Learning about scales in jazz should be about complementing our own ongoing aural study of improvising. Students of jazz should already be experimenting on their instruments with the sound they hear on recordings and especially what they are hearing in their own heads. When we are first presented with scales (usually after we begin formal training) it should be with the goal of learning how to organize material that we are already working with. Scales aren’t, in other words, a means unto themselves but rather a way of putting names and categories to the sounds that we are already exploring. I believe it is always more useful to let theory coach and inform our development as improvising musicians than it is for it to become “the Source” of our information. Improvising to me is an organic, messy process and it’s really important to learn from what theory has to offer without it becoming a didactic approach that presumes there are “right” and “wrong” notes out there in the universe. That’s not to say that there aren’t “right” and “wrong” notes but that what makes something sound “right” and “wrong” goes way deeper than mere scales. Jazz music is perfectly smitten with wrong notes that bend and grind and are perfectly beautiful. So the goal in learning scales is to increase our overall literacy as musicians and thus our ability to understand at a deeper level what we are playing and, more importantly, what others are playing.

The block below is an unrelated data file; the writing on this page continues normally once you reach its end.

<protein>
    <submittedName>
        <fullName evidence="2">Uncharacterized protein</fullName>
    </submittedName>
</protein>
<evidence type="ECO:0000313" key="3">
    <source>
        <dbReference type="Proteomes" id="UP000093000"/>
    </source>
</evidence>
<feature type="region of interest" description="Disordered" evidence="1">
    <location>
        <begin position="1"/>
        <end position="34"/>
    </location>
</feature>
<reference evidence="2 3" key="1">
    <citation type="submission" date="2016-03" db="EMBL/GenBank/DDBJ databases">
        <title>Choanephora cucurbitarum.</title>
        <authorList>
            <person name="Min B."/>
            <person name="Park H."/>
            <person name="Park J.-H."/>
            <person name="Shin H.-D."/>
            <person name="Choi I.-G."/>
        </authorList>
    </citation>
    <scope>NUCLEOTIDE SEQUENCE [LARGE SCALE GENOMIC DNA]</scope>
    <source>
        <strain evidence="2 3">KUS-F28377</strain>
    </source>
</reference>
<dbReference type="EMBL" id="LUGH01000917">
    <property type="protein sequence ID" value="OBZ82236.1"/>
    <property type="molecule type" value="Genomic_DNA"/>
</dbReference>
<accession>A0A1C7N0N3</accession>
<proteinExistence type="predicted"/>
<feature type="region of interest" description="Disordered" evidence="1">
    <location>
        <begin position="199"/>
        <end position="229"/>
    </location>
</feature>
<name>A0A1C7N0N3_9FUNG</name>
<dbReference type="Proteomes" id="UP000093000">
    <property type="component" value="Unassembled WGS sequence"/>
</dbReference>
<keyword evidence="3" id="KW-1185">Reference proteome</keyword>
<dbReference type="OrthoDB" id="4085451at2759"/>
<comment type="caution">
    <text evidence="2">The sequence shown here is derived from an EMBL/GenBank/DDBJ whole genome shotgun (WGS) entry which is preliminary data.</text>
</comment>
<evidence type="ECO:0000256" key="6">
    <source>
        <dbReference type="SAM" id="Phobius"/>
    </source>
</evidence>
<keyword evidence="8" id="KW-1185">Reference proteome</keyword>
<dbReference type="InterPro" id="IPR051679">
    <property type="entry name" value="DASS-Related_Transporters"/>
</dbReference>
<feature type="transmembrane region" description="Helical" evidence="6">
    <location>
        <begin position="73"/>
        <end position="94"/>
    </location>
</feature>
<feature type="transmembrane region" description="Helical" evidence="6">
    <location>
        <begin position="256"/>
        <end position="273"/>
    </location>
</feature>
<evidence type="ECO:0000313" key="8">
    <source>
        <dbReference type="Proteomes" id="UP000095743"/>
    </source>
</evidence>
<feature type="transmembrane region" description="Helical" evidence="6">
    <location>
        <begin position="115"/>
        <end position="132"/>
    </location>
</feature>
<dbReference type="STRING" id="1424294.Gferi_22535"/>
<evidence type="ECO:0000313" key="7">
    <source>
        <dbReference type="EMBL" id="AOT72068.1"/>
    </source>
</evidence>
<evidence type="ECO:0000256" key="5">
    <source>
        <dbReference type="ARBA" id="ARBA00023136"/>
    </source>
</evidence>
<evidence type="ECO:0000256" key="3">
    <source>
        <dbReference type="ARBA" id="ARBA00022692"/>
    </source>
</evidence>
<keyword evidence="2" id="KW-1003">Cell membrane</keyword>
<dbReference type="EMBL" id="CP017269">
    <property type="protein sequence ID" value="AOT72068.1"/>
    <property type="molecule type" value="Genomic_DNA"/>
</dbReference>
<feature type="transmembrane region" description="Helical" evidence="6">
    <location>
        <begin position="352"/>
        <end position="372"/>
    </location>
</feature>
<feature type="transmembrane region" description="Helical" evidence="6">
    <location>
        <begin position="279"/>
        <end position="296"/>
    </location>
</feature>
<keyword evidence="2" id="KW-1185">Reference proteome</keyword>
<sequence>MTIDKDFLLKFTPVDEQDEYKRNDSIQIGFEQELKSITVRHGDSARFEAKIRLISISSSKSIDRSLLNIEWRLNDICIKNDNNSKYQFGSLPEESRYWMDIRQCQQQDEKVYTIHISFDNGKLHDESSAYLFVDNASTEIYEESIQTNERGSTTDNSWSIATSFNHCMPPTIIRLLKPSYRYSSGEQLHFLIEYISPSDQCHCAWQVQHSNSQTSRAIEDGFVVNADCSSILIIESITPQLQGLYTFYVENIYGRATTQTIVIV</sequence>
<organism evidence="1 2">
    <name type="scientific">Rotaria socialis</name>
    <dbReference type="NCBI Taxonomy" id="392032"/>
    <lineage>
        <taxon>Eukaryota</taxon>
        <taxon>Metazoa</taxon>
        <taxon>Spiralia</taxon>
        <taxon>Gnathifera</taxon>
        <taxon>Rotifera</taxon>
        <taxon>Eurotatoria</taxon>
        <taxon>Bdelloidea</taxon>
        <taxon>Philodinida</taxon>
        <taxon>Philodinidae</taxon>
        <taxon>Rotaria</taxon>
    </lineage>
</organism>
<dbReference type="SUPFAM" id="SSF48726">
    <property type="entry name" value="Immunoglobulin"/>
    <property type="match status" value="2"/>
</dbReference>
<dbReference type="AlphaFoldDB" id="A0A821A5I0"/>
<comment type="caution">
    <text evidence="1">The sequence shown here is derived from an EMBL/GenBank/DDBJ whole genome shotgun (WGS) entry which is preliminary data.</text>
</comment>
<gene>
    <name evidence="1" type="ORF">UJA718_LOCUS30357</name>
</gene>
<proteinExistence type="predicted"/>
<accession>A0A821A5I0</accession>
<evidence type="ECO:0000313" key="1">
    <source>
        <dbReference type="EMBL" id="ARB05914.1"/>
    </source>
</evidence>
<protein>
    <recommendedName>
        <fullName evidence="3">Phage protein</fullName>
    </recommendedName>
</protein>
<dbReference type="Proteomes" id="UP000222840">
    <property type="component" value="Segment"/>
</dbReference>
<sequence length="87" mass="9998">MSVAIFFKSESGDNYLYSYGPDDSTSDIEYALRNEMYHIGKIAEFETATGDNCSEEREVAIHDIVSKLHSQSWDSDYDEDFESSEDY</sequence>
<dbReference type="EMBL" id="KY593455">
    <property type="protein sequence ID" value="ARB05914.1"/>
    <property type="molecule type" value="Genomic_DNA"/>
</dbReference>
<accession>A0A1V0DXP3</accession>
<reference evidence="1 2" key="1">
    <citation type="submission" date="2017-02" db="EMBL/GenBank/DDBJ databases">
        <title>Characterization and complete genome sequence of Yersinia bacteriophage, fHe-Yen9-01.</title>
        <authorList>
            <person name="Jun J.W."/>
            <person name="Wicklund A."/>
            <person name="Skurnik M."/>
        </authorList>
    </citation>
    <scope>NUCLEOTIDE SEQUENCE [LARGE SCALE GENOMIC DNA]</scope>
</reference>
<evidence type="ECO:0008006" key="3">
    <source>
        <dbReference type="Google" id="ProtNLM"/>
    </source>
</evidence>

Students should learn the following scales and exercises in all 12 keys and be able to perform them musically (smoothly and without tension). I’ve also made up a few exercises for practicing scales with left hand voicings on the piano. These can be practiced by students who play any instrument as a good way of developing chops on the piano. After working out the basic technical aspects of playing scales it’s really good to take the time to really listen to them. The left hand voicings can help capture the colour and the mood of each scale. The modes especially have a lot of character and feeling to them. Playing the modes starting on the same root note often inspires me to compose. Enjoy!